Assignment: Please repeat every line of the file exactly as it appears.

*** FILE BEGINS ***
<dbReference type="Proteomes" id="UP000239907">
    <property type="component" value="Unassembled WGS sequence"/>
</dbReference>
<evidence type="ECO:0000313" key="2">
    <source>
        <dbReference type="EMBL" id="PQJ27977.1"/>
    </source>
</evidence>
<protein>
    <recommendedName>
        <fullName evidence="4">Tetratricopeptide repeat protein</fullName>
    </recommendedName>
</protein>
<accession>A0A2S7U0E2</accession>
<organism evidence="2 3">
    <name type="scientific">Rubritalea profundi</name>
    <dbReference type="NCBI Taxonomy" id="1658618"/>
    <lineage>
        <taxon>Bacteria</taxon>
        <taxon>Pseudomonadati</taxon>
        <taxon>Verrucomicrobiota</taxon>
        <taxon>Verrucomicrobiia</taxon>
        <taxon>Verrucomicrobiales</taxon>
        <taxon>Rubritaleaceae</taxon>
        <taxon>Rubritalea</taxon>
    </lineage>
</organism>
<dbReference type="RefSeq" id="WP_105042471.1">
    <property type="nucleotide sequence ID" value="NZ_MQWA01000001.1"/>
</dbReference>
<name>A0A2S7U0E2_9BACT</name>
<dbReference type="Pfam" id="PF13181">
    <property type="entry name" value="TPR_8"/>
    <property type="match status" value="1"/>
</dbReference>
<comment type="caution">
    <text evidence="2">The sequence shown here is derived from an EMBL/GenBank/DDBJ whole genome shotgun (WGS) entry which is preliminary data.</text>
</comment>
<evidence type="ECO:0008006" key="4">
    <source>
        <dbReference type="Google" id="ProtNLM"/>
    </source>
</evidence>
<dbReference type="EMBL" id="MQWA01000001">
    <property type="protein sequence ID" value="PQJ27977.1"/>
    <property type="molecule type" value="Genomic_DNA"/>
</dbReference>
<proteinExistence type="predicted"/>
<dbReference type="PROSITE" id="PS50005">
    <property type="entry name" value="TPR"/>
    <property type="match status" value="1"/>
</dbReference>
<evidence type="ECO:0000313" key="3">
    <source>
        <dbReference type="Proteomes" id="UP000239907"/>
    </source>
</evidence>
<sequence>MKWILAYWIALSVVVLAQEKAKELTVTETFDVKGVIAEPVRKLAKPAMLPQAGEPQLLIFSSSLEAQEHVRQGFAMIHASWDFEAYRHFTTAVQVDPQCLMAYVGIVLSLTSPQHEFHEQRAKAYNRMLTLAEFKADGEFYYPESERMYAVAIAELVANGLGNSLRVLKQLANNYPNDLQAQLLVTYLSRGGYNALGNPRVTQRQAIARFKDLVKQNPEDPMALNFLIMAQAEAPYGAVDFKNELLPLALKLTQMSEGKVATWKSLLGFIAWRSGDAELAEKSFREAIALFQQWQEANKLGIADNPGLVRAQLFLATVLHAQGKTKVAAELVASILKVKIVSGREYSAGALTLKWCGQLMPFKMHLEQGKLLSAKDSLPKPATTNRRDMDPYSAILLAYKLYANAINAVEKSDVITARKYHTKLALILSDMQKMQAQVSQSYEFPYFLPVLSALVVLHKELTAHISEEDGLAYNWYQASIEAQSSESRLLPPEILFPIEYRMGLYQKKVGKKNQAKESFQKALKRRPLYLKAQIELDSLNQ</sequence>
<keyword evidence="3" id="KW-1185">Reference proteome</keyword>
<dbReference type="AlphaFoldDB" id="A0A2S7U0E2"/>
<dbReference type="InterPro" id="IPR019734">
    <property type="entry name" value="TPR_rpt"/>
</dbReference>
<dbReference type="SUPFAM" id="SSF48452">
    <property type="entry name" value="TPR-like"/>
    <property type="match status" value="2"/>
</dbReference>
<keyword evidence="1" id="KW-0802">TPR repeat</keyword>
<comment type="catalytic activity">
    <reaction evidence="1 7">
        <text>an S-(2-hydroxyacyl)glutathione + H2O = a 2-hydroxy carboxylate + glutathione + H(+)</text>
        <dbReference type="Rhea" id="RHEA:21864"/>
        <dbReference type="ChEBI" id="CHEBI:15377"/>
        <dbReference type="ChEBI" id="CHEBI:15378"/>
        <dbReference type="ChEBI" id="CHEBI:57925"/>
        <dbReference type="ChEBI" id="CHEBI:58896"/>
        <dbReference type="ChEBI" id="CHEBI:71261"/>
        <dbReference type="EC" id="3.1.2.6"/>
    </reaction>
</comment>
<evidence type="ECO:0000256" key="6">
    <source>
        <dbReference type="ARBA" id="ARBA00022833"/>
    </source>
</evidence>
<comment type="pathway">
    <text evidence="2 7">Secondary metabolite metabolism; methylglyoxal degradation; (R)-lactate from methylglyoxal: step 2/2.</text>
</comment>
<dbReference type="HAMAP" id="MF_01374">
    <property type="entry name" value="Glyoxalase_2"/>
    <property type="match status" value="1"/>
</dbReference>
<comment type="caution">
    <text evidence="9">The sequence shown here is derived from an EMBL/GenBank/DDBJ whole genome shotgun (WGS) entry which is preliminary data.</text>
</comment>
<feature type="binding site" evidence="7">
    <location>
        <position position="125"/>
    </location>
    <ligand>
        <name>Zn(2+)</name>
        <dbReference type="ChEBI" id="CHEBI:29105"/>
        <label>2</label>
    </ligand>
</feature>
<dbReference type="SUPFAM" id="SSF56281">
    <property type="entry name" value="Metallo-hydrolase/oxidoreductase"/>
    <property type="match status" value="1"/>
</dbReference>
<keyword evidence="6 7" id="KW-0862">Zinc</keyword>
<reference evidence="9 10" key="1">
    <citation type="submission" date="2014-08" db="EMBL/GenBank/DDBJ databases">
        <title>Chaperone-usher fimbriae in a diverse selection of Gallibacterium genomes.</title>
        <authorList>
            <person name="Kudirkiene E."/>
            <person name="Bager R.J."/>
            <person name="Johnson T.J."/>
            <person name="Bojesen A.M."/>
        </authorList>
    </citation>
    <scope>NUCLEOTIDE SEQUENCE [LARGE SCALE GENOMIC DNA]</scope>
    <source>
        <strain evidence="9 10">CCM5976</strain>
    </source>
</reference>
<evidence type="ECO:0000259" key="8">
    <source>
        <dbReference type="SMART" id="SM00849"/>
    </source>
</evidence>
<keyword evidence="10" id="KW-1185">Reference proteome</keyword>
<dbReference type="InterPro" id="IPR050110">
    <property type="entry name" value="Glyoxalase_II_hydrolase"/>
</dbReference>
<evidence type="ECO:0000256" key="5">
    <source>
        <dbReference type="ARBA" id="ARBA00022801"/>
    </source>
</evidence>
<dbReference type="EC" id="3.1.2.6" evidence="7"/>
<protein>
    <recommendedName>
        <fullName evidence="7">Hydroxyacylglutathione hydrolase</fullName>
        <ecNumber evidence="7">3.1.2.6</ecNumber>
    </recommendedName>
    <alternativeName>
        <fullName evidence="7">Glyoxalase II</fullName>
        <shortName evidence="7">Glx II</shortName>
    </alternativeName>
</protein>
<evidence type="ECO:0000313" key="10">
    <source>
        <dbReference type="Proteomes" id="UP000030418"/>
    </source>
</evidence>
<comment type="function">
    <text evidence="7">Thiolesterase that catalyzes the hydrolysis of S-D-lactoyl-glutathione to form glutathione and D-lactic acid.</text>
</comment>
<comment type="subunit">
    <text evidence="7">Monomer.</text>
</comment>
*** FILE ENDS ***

<dbReference type="Proteomes" id="UP000239907">
    <property type="component" value="Unassembled WGS sequence"/>
</dbReference>
<evidence type="ECO:0000313" key="2">
    <source>
        <dbReference type="EMBL" id="PQJ27977.1"/>
    </source>
</evidence>
<protein>
    <recommendedName>
        <fullName evidence="4">Tetratricopeptide repeat protein</fullName>
    </recommendedName>
</protein>
<accession>A0A2S7U0E2</accession>
<organism evidence="2 3">
    <name type="scientific">Rubritalea profundi</name>
    <dbReference type="NCBI Taxonomy" id="1658618"/>
    <lineage>
        <taxon>Bacteria</taxon>
        <taxon>Pseudomonadati</taxon>
        <taxon>Verrucomicrobiota</taxon>
        <taxon>Verrucomicrobiia</taxon>
        <taxon>Verrucomicrobiales</taxon>
        <taxon>Rubritaleaceae</taxon>
        <taxon>Rubritalea</taxon>
    </lineage>
</organism>
<dbReference type="RefSeq" id="WP_105042471.1">
    <property type="nucleotide sequence ID" value="NZ_MQWA01000001.1"/>
</dbReference>
<name>A0A2S7U0E2_9BACT</name>
<dbReference type="Pfam" id="PF13181">
    <property type="entry name" value="TPR_8"/>
    <property type="match status" value="1"/>
</dbReference>
<comment type="caution">
    <text evidence="2">The sequence shown here is derived from an EMBL/GenBank/DDBJ whole genome shotgun (WGS) entry which is preliminary data.</text>
</comment>
<evidence type="ECO:0008006" key="4">
    <source>
        <dbReference type="Google" id="ProtNLM"/>
    </source>
</evidence>
<dbReference type="EMBL" id="MQWA01000001">
    <property type="protein sequence ID" value="PQJ27977.1"/>
    <property type="molecule type" value="Genomic_DNA"/>
</dbReference>
<proteinExistence type="predicted"/>
<dbReference type="PROSITE" id="PS50005">
    <property type="entry name" value="TPR"/>
    <property type="match status" value="1"/>
</dbReference>
<evidence type="ECO:0000313" key="3">
    <source>
        <dbReference type="Proteomes" id="UP000239907"/>
    </source>
</evidence>
<sequence>MKWILAYWIALSVVVLAQEKAKELTVTETFDVKGVIAEPVRKLAKPAMLPQAGEPQLLIFSSSLEAQEHVRQGFAMIHASWDFEAYRHFTTAVQVDPQCLMAYVGIVLSLTSPQHEFHEQRAKAYNRMLTLAEFKADGEFYYPESERMYAVAIAELVANGLGNSLRVLKQLANNYPNDLQAQLLVTYLSRGGYNALGNPRVTQRQAIARFKDLVKQNPEDPMALNFLIMAQAEAPYGAVDFKNELLPLALKLTQMSEGKVATWKSLLGFIAWRSGDAELAEKSFREAIALFQQWQEANKLGIADNPGLVRAQLFLATVLHAQGKTKVAAELVASILKVKIVSGREYSAGALTLKWCGQLMPFKMHLEQGKLLSAKDSLPKPATTNRRDMDPYSAILLAYKLYANAINAVEKSDVITARKYHTKLALILSDMQKMQAQVSQSYEFPYFLPVLSALVVLHKELTAHISEEDGLAYNWYQASIEAQSSESRLLPPEILFPIEYRMGLYQKKVGKKNQAKESFQKALKRRPLYLKAQIELDSLNQ</sequence>
<keyword evidence="3" id="KW-1185">Reference proteome</keyword>
<dbReference type="AlphaFoldDB" id="A0A2S7U0E2"/>
<dbReference type="InterPro" id="IPR019734">
    <property type="entry name" value="TPR_rpt"/>
</dbReference>
<dbReference type="SUPFAM" id="SSF48452">
    <property type="entry name" value="TPR-like"/>
    <property type="match status" value="2"/>
</dbReference>
<keyword evidence="1" id="KW-0802">TPR repeat</keyword>
<comment type="catalytic activity">
    <reaction evidence="1 7">
        <text>an S-(2-hydroxyacyl)glutathione + H2O = a 2-hydroxy carboxylate + glutathione + H(+)</text>
        <dbReference type="Rhea" id="RHEA:21864"/>
        <dbReference type="ChEBI" id="CHEBI:15377"/>
        <dbReference type="ChEBI" id="CHEBI:15378"/>
        <dbReference type="ChEBI" id="CHEBI:57925"/>
        <dbReference type="ChEBI" id="CHEBI:58896"/>
        <dbReference type="ChEBI" id="CHEBI:71261"/>
        <dbReference type="EC" id="3.1.2.6"/>
    </reaction>
</comment>
<evidence type="ECO:0000256" key="6">
    <source>
        <dbReference type="ARBA" id="ARBA00022833"/>
    </source>
</evidence>
<comment type="pathway">
    <text evidence="2 7">Secondary metabolite metabolism; methylglyoxal degradation; (R)-lactate from methylglyoxal: step 2/2.</text>
</comment>
<dbReference type="HAMAP" id="MF_01374">
    <property type="entry name" value="Glyoxalase_2"/>
    <property type="match status" value="1"/>
</dbReference>
<comment type="caution">
    <text evidence="9">The sequence shown here is derived from an EMBL/GenBank/DDBJ whole genome shotgun (WGS) entry which is preliminary data.</text>
</comment>
<feature type="binding site" evidence="7">
    <location>
        <position position="125"/>
    </location>
    <ligand>
        <name>Zn(2+)</name>
        <dbReference type="ChEBI" id="CHEBI:29105"/>
        <label>2</label>
    </ligand>
</feature>
<dbReference type="SUPFAM" id="SSF56281">
    <property type="entry name" value="Metallo-hydrolase/oxidoreductase"/>
    <property type="match status" value="1"/>
</dbReference>
<keyword evidence="6 7" id="KW-0862">Zinc</keyword>
<reference evidence="9 10" key="1">
    <citation type="submission" date="2014-08" db="EMBL/GenBank/DDBJ databases">
        <title>Chaperone-usher fimbriae in a diverse selection of Gallibacterium genomes.</title>
        <authorList>
            <person name="Kudirkiene E."/>
            <person name="Bager R.J."/>
            <person name="Johnson T.J."/>
            <person name="Bojesen A.M."/>
        </authorList>
    </citation>
    <scope>NUCLEOTIDE SEQUENCE [LARGE SCALE GENOMIC DNA]</scope>
    <source>
        <strain evidence="9 10">CCM5976</strain>
    </source>
</reference>
<evidence type="ECO:0000259" key="8">
    <source>
        <dbReference type="SMART" id="SM00849"/>
    </source>
</evidence>
<keyword evidence="10" id="KW-1185">Reference proteome</keyword>
<dbReference type="InterPro" id="IPR050110">
    <property type="entry name" value="Glyoxalase_II_hydrolase"/>
</dbReference>
<evidence type="ECO:0000256" key="5">
    <source>
        <dbReference type="ARBA" id="ARBA00022801"/>
    </source>
</evidence>
<dbReference type="EC" id="3.1.2.6" evidence="7"/>
<protein>
    <recommendedName>
        <fullName evidence="7">Hydroxyacylglutathione hydrolase</fullName>
        <ecNumber evidence="7">3.1.2.6</ecNumber>
    </recommendedName>
    <alternativeName>
        <fullName evidence="7">Glyoxalase II</fullName>
        <shortName evidence="7">Glx II</shortName>
    </alternativeName>
</protein>
<evidence type="ECO:0000313" key="10">
    <source>
        <dbReference type="Proteomes" id="UP000030418"/>
    </source>
</evidence>
<comment type="function">
    <text evidence="7">Thiolesterase that catalyzes the hydrolysis of S-D-lactoyl-glutathione to form glutathione and D-lactic acid.</text>
</comment>
<comment type="subunit">
    <text evidence="7">Monomer.</text>
</comment>